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[93] crowded with troops; when it drifted ashore, a wreck. Three other vessels, one of them a gunboat, were likewise driven ashore and blown up. At 6 A. M., the Morgan, partially iron-clad, commanded by Beverly Kennon (late of our navy), attacked the Varuna, giving her a raking fire along the port gangway, which killed 4 and wounded 9 of her crew, then butted her on the quarter and again on the starboard side, but without sinking or disabling her. Mean-while, the Varuna had planted three 8-inch shells in her assailant, abaft her armor, with several shot from one of our rifled guns; when she drifted out of the fight, partially disabled. Ere this time, another Rebel iron-clad, with a beak under water, had struck the Varuna in the port gangway, doing considerable damage, while our shot glanced harmlessly from the armor of the Rebel boat. The enemy then backed off for another blow, and struck again in the same place, crushing in the Varuna's side; but she being under full headway, her enemy's beak for a moment stuck fast in her side, and the ram was drawn around nearly beside our steamer, which was thereby enabled to plow her with five 8-inch shells abaft her armor. This finished her performance, and she drifted ashore, a burning wreck; while the Varuna, now in a sinking condition, was run into the bank by her commander, her anchor let go, and her bow made fast to the trees ; her guns all the time at work crippling the Morgan, which was making feeble efforts to get up steam. When the water had risen over his gun-trucks, Commander Boggs turned his attention to getting the wounded and crew out of his vessel. The Oneida, seeing her sinking, had rushed to her assistance; but Boggs waved her on to the Morgan, which, already in flames, surrendered; she had lost over 50 of her crew killed and wounded, and was set on fire by her commander, who left his wounded to the flames. Fifteen minutes after she struck, the Varuna was on the bottom, with only her top-gallant forecastle out of water. Her crew gained the shore, losing every thing but the clothes they stood in.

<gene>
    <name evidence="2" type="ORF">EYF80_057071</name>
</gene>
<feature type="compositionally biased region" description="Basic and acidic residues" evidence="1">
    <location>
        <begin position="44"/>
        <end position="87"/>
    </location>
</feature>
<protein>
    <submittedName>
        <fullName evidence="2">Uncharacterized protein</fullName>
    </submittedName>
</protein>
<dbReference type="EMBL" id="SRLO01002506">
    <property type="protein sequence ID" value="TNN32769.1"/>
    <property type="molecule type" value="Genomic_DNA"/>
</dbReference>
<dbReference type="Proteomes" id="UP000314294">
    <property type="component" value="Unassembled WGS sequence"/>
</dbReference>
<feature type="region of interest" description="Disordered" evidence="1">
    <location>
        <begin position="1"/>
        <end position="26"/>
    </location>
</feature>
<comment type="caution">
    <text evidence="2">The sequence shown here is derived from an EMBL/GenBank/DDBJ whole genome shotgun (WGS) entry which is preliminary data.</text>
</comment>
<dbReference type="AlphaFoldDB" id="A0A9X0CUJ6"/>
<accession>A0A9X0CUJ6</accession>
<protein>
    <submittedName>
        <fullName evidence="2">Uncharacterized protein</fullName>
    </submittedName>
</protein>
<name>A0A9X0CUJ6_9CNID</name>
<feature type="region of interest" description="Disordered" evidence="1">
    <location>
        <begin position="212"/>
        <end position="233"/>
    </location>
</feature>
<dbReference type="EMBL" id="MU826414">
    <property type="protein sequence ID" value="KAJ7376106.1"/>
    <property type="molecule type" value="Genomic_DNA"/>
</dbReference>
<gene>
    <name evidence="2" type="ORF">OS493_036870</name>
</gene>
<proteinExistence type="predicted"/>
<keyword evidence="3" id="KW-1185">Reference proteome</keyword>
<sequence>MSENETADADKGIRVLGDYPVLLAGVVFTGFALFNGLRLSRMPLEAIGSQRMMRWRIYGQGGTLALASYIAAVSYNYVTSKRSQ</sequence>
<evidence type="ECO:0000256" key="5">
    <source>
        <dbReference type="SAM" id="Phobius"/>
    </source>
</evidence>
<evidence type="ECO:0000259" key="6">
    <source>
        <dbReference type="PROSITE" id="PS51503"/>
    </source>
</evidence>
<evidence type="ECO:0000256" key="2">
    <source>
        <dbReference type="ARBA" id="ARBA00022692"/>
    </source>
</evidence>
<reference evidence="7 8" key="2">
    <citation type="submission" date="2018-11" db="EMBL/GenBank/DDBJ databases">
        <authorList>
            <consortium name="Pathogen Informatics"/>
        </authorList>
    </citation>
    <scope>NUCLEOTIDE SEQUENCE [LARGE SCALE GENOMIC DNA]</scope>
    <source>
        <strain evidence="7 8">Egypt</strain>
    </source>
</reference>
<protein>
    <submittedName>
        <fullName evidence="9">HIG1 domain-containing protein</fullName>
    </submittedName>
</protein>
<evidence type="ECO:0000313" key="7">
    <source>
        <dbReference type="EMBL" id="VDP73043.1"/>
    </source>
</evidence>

Our loss in this desperate fight, not including 6 or 7 previously disabled on the mortar-boats, was reported as only 30 killed and 119 wounded; the fleet surgeon adding that several vessels had not yet made their official return. The Brooklyn, Pensacola, and Iroquois, had suffered most severely.

Gen. Lovell, who had witnessed the combat of our fleet with his forts and flotilla, and its triumph, hastened up to the city on horseback, narrowly escaping capture on the way, and gave orders to Gen. Smith, in command of the land defenses, to make all possible resistance at the earth-works below the town; but the high stage of water, causing the guns of our vessels to command the earth-works, rendered them untenable by infantry. An attempt was made to raise 1,000 desperate volunteers who would undertake to board and carry our vessels by assault; but only 100 could be found. In short, New Orleans was lost when our fleet had passed the forts; and all her intelligent Rebels knew it.

Gen. Lovell, after consultation with the municipal authorities, began

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